Even without Vaughan Gething, the job of governing Wales isn’t going to get any easier for Welsh Labour 

The Welsh First Minister’s decision to accept a £200,000 donation from a company whose owner had been convicted of environmental crimes has triggered a series of events in Wales that has put his premiership in peril before it really got going. Perhaps more crucially, it has put in motion events that have changed the parliamentary arithmetic, putting in doubt the ability for Gething or any potential Labour successor to get a budget through the Senedd. 

A crucial point to understand in this saga is that the Senedd is designed to ensure that it is very hard for one party to get a majority. Even in the 2021 election, the then First Minister, Mark Drakeford, riding high on his post-covid popularity won 30 out of the 60 seats. One short of a working majority. 

In order to be able to pass a budget, Drakeford signed a co-operation agreement with Plaid Cymru leader, Adam Price. The agreement ended abruptly last month when new Plaid leader, Rhun ap Iorwerth said he was deeply concerned that Drakeford’s successor Gething had refused to hand back the donation during the leadership campaign. 

Without this support, Vaughan Gething does not have a clear way of passing a budget through the Senedd. 

If the Welsh government can’t pass a budget vote, we enter unchartered and complicated territory. Section 128 of the Government for Wales Act requires a budget motion to be “moved” but not passed, however if it is not passed, then there is no authorisation of the government’s expenditure, we would then expect a motion of no confidence in the Government. If that passes the Senedd then has 28 days to pick a new First Minister, failing that an extraordinary election is called. 

Gething has run out of road 

For now though, Gething continues. His authority has taken a hit following the vote of no confidence, but he’s vowed not to resign. His detractors within Welsh Labour have been quiet. An uneasy truce has broken out within Welsh Labour to avoid creating further distractions during the General Election campaign. 

Labour is polling well in Wales currently, but there is evidence of a widening split between support for Labour in Westminster and Labour in Cardiff, indicating that the public is paying attention to the saga and its damaging Labour in the Senedd. 

After the UK General Election, Gething’s path looks less clear, following the non-binding vote of no confidence, opposition Senedd members could bring forward a binding vote of no confidence in the Government, while this could ultimately trigger MSs replacing him or fresh elections, it is unlikely that even Gething’s detractors in his own party would vote to bring down a Labour government. 

Assuming his government survives a vote of no confidence, and he resists pressure from within his own party to resign, he still needs to pass a budget by the end of the year, he can’t do that without the support of another party.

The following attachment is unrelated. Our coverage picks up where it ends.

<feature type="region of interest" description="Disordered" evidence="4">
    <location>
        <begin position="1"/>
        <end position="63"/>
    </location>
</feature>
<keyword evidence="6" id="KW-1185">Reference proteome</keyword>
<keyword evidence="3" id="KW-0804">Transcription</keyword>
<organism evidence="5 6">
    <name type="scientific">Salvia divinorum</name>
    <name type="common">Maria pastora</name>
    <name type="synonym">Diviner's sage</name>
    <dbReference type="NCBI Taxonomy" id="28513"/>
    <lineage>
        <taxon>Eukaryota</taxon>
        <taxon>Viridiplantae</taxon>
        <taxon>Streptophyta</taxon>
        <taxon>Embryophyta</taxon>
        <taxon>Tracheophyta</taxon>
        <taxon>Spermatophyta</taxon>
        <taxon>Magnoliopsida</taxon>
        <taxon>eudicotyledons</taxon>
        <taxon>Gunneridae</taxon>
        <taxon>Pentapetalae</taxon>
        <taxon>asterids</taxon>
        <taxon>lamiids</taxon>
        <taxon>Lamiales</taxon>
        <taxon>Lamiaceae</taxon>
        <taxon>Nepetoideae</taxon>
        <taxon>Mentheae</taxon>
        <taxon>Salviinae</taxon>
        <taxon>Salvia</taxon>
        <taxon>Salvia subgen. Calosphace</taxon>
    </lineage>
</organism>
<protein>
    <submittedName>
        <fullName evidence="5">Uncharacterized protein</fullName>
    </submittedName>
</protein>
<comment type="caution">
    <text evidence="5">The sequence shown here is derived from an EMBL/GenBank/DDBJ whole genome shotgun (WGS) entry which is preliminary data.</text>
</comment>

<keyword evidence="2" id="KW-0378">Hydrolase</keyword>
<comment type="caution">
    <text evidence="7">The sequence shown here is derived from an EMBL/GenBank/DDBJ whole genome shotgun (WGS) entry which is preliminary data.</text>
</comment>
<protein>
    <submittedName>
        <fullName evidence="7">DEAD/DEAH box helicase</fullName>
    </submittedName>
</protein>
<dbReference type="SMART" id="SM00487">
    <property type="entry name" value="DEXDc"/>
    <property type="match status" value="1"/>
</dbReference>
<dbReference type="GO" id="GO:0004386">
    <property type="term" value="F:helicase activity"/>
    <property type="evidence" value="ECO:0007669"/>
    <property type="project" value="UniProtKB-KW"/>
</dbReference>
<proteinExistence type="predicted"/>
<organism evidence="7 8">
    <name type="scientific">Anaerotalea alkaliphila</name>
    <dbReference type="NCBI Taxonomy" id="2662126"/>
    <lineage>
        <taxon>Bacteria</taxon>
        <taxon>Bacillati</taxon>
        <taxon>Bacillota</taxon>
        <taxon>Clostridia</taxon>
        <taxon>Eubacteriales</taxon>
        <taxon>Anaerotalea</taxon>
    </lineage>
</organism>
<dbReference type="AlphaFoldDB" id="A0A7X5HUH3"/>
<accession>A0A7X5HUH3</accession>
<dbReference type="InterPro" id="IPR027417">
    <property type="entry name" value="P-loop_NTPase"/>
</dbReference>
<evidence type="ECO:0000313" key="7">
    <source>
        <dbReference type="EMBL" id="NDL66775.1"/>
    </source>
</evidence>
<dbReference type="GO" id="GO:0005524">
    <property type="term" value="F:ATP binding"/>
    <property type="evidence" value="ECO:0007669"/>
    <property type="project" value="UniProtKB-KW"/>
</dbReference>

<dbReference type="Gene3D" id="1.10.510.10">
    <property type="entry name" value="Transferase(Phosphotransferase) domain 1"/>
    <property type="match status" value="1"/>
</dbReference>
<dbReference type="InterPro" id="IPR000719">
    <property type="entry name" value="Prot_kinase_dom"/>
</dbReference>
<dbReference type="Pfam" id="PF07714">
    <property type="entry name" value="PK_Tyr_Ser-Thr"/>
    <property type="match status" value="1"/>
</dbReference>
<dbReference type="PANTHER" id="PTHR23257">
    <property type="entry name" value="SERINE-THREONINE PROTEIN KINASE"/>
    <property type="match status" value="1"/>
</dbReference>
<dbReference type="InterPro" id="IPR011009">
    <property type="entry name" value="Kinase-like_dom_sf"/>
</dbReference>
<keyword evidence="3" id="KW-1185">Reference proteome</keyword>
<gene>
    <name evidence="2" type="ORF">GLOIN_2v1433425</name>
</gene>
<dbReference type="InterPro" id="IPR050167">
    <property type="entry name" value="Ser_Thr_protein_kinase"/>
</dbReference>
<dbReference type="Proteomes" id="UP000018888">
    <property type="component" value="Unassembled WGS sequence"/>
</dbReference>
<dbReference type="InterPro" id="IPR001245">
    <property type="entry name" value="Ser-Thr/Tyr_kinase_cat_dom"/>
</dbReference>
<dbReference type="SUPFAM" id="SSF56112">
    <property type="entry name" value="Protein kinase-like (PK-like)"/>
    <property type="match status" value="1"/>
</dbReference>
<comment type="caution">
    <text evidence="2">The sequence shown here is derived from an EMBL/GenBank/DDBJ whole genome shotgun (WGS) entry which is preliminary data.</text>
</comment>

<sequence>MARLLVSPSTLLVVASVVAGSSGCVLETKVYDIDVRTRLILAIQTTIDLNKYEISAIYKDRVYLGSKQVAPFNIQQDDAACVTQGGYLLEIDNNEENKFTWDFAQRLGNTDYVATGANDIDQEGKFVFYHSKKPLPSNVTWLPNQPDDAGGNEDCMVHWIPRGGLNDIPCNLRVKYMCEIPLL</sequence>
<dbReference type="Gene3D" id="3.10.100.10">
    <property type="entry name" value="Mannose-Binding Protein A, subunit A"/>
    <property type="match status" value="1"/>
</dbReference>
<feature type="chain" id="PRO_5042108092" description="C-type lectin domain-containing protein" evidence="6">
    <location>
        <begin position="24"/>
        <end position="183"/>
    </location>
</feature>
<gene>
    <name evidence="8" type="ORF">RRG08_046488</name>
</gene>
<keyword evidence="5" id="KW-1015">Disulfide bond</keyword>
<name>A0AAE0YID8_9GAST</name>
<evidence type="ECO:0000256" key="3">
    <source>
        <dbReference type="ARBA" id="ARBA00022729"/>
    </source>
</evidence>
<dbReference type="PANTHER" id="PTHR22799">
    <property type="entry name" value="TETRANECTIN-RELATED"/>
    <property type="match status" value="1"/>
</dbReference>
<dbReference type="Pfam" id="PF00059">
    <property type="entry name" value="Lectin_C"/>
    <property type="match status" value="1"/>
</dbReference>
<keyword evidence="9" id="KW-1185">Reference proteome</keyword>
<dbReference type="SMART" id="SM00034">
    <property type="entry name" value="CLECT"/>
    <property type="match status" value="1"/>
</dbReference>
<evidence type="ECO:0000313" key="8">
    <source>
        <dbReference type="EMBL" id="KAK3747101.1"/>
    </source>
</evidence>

The Conservatives wouldn’t vote for Gething’s budget, Plaid Cymru would look preposterous if they left a co-operation agreement early, said they had no confidence in him and then backed his budget.  

That only leaves Jane Dodds, the sole Liberal Democrat in the chamber, given she had no confidence in him either, it also seems unlikely she’d suddenly turn around to prop up his government. While this article was being written, Dodds confirmed that she would not back a Gething budget.

Vaughan Gething’s government now has all the certainty of a house perched upon a cliff, we know it will collapse this year, we just don’t whether it will fall slowly or all at once. 

New leader, same minority government 

Given the inevitability of the First Minister’s demise, the task of passing the 2025-26 budget may be in the hands of the next Welsh First Minister, the arithmetic will be the same, but the opposition may find it slightly easier to vote for the government’s budget.  

While the Conservatives would still be incredibly unlikely to vote for a Labour budget, no matter who is leader, for Plaid, it is also unclear what they would get from supporting a Labour budget.  

With the new government in Westminster, the dynamics between the Welsh parties will now change. Over the last 14 years Welsh Labour have adopted the role of ‘defending’ Wales against ‘the worst of the Conservatives’ in Westminster, failures have been blamed on Westminster and successes have been framed as in spite of the Conservative government.  

With a Labour government waiting in the wings in Westminster, Welsh Labour can no longer play this card so easily. They tried this under Rhodri Morgan in the Blair/Brown years, but with funding under much more pressure than it was in the noughties, the ability for Welsh Labour to keep their famous “clear red water” will be much harder.  

This presents an opportunity for Plaid to mop up potentially disillusioned voters and make gains in south Wales, a position that would be trickier to take if they endorse Labour’s plans. 

That again leaves Jane Dodds, potentially now the most powerful politician in Wales, what would she want in return for passing the budget? She may ask for concessions on Health or Rural Affairs briefs given the Lib Dems focus on social care and water quality, potentially via a confidence and supply arrangement.  

Any ambitious Welsh Labour MS looking to replace Gething should dust off a copy of the 2021 Welsh Liberal Democrat manifesto, its moment is yet to come. 

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